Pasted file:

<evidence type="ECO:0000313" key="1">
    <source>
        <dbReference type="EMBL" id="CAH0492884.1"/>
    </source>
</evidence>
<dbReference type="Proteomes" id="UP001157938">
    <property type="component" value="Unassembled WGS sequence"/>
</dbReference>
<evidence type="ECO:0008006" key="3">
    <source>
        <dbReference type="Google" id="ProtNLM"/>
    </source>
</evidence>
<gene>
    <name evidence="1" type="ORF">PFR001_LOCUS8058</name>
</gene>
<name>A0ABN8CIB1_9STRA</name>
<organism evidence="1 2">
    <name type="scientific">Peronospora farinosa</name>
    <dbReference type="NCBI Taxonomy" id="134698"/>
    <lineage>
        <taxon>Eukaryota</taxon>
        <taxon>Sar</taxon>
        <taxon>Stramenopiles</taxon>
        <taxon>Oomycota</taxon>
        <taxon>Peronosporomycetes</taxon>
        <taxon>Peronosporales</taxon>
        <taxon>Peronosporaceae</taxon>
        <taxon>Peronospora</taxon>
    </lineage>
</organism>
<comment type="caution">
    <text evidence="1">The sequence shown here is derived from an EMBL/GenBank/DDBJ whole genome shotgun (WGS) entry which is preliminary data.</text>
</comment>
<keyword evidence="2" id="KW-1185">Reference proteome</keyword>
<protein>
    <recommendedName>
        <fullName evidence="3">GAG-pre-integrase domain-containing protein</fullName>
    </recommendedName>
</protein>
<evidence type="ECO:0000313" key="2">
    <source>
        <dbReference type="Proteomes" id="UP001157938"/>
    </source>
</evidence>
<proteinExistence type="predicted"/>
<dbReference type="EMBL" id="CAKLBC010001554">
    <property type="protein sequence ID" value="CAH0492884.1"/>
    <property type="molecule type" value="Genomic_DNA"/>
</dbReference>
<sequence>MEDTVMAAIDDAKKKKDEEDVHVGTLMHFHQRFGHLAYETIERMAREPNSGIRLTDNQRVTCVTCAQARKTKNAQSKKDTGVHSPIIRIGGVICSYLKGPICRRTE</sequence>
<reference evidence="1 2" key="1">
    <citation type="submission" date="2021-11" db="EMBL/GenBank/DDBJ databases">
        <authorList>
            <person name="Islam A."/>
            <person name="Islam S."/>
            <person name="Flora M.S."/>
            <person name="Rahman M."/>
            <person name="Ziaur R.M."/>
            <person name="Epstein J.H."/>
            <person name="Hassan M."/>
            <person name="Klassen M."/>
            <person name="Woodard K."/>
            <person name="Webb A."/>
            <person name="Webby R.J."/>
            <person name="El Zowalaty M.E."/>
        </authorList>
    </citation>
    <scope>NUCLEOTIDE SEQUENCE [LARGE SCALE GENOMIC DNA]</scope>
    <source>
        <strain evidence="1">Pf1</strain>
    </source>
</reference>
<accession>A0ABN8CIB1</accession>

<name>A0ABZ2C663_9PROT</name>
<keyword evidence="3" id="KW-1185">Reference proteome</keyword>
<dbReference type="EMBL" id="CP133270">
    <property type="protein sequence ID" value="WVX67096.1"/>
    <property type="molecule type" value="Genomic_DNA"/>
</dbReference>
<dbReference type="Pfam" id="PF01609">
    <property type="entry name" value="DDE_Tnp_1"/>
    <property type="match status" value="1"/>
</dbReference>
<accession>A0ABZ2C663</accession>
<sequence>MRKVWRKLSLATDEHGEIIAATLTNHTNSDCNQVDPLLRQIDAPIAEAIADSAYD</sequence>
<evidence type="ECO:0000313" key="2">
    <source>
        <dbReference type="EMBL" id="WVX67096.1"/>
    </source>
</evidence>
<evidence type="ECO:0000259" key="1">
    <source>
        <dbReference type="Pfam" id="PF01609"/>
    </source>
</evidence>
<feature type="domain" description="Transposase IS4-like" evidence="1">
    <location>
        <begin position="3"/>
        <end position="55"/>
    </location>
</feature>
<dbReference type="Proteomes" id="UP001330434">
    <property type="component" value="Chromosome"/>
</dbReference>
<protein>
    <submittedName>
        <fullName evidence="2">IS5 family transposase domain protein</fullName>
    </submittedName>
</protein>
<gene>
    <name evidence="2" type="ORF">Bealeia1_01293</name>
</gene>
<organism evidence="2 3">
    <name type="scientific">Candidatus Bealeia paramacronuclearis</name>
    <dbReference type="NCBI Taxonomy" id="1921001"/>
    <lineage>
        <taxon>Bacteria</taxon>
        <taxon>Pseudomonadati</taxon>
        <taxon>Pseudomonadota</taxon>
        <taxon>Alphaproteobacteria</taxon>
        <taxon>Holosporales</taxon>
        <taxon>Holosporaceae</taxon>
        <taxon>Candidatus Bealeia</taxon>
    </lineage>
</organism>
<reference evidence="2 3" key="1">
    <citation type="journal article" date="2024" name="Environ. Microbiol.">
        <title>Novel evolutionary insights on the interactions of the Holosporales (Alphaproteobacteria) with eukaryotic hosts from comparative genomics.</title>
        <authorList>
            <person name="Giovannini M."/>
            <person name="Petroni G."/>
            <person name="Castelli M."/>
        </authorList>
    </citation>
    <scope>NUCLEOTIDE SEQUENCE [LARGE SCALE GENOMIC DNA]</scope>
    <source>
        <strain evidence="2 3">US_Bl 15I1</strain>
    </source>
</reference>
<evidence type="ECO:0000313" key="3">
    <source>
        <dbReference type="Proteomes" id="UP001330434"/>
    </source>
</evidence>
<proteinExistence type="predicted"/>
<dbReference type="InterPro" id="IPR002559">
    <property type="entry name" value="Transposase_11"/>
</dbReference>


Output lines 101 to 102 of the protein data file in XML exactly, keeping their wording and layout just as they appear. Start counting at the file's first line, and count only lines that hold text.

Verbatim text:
    </location>
</feature>